Perfect knowledge? Right doctrine? Make everything right in your life? Forgiving your abusive parents? These are often the “price tags” we put on people being baptized into Christ. Why is that? Why do people think that? What brings these issues up?
This viewpoint, stems from our human nature. We are at heart perfectionists. We want to commit ourselves to doing something and we want to do that “something” right. It’s a noble and wise thing to strive for. Where it becomes a problem is this: when does a person possess enough knowledge to become a Christian? What are the requirements? What are the prerequisites that one must meet?
I could refer to a scholarly article on the subject, but rather, I want to turn to the ultimate authority on the subject: the Word of God. If you take a brief survey of the Book of Acts, we can see there is quite a bit of baptisms happening. In Acts chapter 2, the first sermon is preached, and 3,000 people are baptized into Christ at the Apostle Peter’s command given by the Holy Spirit. So, logically, if 3,000 people were baptized, they didn’t have the New Testament as we do today, and this was the first sermon, than the people didn’t know hardly anything about doctrine, practice, forgiveness, heaven, etc. “That was an extraordinary event,” some might say, and you would be right—it was the fulfillment of the prophecy given by Joel and the beginning of the New Testament. But, for the sake of context , there are nine plus other Scriptures dealing with conversions of individuals and groups in the book that all end with the person (s) being baptized into Christ.
Let’s visit one of these in Acts chapter 8. The narrative of Philip and the Ethiopian Eunuch (Acts 8:26-39). I’m going to paraphrase here for space’s sake. Here we have an Ethiopian man who had traveled to Jerusalem to worship. Keep in mind that by carriage, this was a six month journey (1000 miles). Deuteronomy 23:1 also tells us that it was illegal for a Eunuch to enter the Temple (Tabernacle) courts. Basically, this Ethiopian traveled 1000 miles to just look. But, by the Spirit, Philip happens upon this man as he returns home—and the Ethiopian happens to be reading from Isaiah 53 (not a New Testament book). He asks Philip to help him, and they discuss it. Philip tells the Eunuch of the wonderful news of Jesus Christ using Isaiah 53. Read that chapter for yourselves and notice that there is no doctrine or passages about perfecting your life and knowledge of God. After that, the Eunuch is baptized! What did he have to know? Listen to the conversation:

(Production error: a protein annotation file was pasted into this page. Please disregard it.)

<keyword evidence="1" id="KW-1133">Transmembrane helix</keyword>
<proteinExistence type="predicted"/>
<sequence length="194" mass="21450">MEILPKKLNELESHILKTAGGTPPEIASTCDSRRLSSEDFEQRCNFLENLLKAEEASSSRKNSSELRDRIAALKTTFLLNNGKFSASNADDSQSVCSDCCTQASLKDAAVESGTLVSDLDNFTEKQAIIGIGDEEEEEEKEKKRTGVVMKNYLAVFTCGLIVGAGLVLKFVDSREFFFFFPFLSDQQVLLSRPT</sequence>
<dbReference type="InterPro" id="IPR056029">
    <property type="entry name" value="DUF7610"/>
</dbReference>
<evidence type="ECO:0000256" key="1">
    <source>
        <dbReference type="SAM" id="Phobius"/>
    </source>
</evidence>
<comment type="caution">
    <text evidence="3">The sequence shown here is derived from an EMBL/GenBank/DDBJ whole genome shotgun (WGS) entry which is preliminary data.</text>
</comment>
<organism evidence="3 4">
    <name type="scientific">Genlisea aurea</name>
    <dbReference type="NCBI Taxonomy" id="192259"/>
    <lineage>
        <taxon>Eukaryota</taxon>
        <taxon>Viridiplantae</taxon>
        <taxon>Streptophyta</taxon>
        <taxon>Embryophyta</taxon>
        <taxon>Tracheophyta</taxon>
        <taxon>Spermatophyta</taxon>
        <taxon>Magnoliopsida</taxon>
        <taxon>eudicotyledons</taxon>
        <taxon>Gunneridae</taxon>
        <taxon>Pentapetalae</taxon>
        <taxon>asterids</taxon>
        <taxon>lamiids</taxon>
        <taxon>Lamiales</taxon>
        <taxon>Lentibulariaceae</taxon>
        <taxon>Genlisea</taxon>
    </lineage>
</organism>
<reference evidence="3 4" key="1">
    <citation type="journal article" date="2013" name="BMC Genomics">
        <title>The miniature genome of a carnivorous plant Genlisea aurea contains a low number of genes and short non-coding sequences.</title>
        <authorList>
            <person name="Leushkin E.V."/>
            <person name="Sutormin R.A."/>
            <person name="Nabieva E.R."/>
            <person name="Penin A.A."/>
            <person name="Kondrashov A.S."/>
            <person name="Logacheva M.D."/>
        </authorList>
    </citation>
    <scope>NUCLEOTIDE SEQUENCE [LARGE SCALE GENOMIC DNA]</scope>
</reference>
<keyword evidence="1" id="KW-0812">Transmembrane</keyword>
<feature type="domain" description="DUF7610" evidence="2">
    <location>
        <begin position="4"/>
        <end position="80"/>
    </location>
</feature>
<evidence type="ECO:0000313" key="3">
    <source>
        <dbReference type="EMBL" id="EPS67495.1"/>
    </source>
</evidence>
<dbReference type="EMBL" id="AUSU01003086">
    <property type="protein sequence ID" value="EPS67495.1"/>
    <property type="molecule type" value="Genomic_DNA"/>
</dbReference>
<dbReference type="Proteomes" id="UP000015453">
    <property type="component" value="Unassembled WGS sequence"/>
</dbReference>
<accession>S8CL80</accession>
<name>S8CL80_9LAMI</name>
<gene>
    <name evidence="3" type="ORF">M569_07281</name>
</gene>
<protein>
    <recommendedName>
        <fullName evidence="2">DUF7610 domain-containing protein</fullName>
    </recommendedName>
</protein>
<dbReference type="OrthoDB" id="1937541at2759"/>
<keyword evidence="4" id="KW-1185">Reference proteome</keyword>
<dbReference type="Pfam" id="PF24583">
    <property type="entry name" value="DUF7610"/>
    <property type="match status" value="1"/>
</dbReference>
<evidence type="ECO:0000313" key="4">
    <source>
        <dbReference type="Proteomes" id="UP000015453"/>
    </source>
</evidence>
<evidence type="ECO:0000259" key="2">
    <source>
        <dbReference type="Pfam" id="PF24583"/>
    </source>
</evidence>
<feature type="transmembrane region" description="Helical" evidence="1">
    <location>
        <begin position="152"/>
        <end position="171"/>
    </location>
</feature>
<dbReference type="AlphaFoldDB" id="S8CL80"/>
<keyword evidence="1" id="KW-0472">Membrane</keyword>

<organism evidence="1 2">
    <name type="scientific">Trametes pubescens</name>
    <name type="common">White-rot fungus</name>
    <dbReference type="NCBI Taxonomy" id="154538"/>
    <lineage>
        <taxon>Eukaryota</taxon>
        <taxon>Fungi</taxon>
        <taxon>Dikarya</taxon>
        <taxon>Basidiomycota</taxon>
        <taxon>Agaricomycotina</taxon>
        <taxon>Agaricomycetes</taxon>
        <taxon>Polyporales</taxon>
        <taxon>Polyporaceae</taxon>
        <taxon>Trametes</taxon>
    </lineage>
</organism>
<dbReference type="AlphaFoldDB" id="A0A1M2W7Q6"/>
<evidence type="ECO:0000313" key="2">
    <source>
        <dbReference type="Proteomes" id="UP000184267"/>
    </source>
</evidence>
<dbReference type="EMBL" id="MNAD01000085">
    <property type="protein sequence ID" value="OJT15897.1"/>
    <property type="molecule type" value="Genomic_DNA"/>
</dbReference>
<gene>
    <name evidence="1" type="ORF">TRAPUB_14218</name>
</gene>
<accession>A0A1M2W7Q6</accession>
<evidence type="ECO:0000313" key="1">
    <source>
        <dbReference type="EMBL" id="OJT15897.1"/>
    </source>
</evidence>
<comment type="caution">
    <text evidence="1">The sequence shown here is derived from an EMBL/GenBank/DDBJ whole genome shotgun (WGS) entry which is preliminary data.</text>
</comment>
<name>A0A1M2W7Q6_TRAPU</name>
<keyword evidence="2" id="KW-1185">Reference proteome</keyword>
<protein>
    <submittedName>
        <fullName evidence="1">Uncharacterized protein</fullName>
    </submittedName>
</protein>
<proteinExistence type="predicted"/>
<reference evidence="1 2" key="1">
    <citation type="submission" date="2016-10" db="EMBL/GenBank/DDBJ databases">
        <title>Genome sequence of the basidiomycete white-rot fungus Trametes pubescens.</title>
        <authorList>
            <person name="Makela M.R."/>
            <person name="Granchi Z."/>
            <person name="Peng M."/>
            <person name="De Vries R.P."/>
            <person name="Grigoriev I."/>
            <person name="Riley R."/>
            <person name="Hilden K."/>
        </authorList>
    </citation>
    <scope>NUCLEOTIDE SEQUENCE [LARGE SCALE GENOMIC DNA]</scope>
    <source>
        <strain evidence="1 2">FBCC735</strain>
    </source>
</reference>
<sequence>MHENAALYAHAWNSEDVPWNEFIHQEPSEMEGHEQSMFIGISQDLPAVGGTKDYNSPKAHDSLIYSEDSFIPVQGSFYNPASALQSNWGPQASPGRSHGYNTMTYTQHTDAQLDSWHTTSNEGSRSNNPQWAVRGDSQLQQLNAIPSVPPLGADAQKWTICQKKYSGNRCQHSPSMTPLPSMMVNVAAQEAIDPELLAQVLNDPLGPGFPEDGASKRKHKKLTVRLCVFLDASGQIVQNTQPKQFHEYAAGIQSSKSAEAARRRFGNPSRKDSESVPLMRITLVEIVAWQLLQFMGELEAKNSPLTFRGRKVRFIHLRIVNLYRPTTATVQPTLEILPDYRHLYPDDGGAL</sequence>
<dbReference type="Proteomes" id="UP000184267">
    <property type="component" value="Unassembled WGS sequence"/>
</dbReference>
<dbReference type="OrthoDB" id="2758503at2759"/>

And as they were going along the road they came to some water, and the eunuch said, “See, here is water! What prevents me from being baptized?” And Philip said, “If you believe with all your heart, you may.” And he replied, “I believe that Jesus Christ is the Son of God” (Acts 8:36-37).
So what’s the point? What am I getting at? Maybe we’ve lost the point of baptism altogether. Sure we preach and teach it, but do we practice it? The point of baptism is to be joined TO Christ, the one who makes us right, the One who washes our sins away, the One who gives the Spirit to guide us into all truth! It’s not a rite or ritual that says “you’ve learned enough and we are confident that you will make a good Christian” – no! It happens when a person realized who Jesus is, how their not, and that only Jesus Christ can save them. It’s the point at which a person is saved!
I agree there is some instruction needed on what baptism means and who Jesus is, but beyond that, we have no right to say who can come and who isn’t ready yet. Jesus paid much too high a price for us to pick and choose His followers. It’s His message, His grace, and His sacrifice that make us righteous and holy in God’s sight…not our learnedness or aptitude. That will come later. We need to get people to Jesus—He will take care of all the junk in their life! That’s what he’s supposed to do. We have to be fishers of men, and by that we need to catch the fish first…and then God will clean it up! Just something to think about!